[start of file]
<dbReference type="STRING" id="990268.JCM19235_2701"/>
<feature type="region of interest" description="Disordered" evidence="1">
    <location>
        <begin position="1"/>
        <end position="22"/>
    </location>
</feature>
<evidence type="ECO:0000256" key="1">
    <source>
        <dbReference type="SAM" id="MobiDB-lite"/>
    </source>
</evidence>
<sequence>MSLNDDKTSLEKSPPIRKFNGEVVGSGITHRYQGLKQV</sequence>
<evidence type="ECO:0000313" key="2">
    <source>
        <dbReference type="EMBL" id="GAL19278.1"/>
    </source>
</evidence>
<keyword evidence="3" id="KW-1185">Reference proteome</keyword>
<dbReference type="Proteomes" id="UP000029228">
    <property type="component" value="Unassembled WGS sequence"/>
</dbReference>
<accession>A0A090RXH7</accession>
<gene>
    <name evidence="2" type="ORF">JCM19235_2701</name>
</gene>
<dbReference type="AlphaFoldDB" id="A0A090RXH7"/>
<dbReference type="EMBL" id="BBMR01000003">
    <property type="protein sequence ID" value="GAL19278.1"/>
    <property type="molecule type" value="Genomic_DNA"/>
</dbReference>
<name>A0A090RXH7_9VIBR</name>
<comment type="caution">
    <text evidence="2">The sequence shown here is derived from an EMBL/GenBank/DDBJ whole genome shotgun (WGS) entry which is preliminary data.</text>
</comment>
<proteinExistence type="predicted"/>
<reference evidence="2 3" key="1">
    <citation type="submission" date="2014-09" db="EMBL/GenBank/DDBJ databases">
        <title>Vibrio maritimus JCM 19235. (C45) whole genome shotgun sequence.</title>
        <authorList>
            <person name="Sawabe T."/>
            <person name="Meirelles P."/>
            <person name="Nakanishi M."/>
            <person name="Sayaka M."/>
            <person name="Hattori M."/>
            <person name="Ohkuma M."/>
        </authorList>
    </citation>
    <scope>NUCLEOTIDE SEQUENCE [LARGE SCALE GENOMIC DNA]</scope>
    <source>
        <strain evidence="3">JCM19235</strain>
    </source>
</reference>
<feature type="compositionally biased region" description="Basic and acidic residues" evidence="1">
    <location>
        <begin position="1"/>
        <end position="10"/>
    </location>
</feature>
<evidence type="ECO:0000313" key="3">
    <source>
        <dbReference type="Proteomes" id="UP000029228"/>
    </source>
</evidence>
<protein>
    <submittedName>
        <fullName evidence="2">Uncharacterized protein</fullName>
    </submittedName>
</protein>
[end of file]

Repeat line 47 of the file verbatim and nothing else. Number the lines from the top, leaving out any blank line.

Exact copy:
        </authorList>